Hitman: Absolution’s entire first act is caked in grime. Cockroaches skitter about in pantries. Cigarette butts litter air vents. Blood-spattered motel room walls are cleaned by jaded, world-weary maids. Particle effects and a fuzzy film grain filter make the air itself thick with decay. And it’s beautiful.
Absolution later moves on to sunnier climes, but it’s at home in Chicago’s rundown apartments and seedy hotels. Here, adulterous couples meet, desperate businessmen make equally desperate sales calls, and bent cops make deals with organised crime. IO’s Glacier 2 engine takes the moral degeneration and slathers it over the environment itself, painting in the incidental details such as the filthy state of a Chinese takeout’s kitchen, but dealing in broader brushstrokes, too. An overabundance of smeary bloom and lens flare faintly recalls the documentary style of the studio’s Kane & Lynch sequel, whereas light itself is almost aggressively stylised, with blades of it cutting violently through the game’s darker corners, exposing all the ugliness.
Absolution’s at its best in the levels that allow Agent 47 to weave dispassionately in and out of all that moral turpitude. Eavesdropping on tenants, spying on criminals: there’s always been a voyeuristic pleasure to IO’s series, a stealth game that staked its claim on the domestic and the urban while Solid Snake and friends went off to war, and Absolution is crammed with the kind of nonessential detail that shows the studio’s understanding of this fact. Guards chat and bicker when they’re not instructing loved ones how to operate the DVD player over the phone, while civilians go about their routines. Absolution’s highlights, then, are the stages that drop 47 in a clockwork microcosm of everyday life – a small-town street, a bustling market, a courthouse in session – and let him sadistically subvert it, twisting the situation to his advantage via a dash of poison here, a sabotaged power cable there, and one or two changes of outfit along the way. It’s at its best, in other words, when it’s simply being Hitman.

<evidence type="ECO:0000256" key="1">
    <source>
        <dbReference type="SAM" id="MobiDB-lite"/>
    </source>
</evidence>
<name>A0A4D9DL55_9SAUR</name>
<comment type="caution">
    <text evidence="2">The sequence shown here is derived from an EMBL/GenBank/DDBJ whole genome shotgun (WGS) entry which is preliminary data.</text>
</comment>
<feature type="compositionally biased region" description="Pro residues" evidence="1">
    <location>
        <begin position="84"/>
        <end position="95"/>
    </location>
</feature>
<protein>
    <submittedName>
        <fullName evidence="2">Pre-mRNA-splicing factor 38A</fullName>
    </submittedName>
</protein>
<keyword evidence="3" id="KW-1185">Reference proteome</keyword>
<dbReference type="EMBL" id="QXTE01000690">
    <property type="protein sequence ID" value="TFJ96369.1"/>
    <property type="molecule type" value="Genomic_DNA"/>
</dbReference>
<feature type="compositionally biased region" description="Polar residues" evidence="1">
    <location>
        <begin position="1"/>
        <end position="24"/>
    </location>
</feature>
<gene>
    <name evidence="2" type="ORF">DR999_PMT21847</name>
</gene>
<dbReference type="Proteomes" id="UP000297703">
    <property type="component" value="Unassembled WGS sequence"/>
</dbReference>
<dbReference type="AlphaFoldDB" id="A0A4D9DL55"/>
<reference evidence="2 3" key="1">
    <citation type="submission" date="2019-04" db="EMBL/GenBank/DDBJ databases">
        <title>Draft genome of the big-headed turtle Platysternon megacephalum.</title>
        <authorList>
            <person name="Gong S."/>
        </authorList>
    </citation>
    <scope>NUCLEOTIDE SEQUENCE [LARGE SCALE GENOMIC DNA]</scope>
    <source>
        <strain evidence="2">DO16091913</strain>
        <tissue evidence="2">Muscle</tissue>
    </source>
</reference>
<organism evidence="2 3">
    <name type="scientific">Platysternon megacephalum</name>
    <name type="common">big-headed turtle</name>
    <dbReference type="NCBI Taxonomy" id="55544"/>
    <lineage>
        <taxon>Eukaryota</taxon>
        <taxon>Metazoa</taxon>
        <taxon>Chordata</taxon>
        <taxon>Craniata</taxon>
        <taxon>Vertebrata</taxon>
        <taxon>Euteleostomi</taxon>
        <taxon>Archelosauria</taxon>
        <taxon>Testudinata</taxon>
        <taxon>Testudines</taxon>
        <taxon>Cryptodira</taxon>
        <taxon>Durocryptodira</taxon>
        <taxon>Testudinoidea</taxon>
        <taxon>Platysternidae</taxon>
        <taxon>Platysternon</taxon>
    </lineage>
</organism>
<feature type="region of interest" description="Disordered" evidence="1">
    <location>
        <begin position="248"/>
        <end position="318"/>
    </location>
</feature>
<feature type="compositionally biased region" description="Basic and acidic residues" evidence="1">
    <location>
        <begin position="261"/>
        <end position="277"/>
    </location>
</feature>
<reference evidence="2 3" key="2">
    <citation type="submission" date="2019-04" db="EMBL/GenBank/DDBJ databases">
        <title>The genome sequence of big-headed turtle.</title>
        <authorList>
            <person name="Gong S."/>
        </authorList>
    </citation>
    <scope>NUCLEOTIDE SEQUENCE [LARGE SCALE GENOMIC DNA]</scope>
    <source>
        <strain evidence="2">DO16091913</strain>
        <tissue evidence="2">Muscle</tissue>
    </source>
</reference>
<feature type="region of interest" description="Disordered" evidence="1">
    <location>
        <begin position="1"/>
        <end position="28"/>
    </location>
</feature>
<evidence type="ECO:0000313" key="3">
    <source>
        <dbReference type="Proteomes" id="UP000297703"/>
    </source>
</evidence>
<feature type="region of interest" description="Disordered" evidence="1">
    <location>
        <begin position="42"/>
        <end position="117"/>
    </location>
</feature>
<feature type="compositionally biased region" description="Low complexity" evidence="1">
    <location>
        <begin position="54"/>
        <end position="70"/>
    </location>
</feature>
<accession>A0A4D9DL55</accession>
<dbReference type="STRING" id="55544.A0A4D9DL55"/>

But Absolution spends a great deal of time not being Hitman at all, at least not as we know it. For series fans, the PR campaign for Absolution has been agonising, offering flashes of the familiar intermingled with what seemed like unnecessary loans from less atypical stealth games. The mystery was how it would all hang together. The answer is that it can’t.
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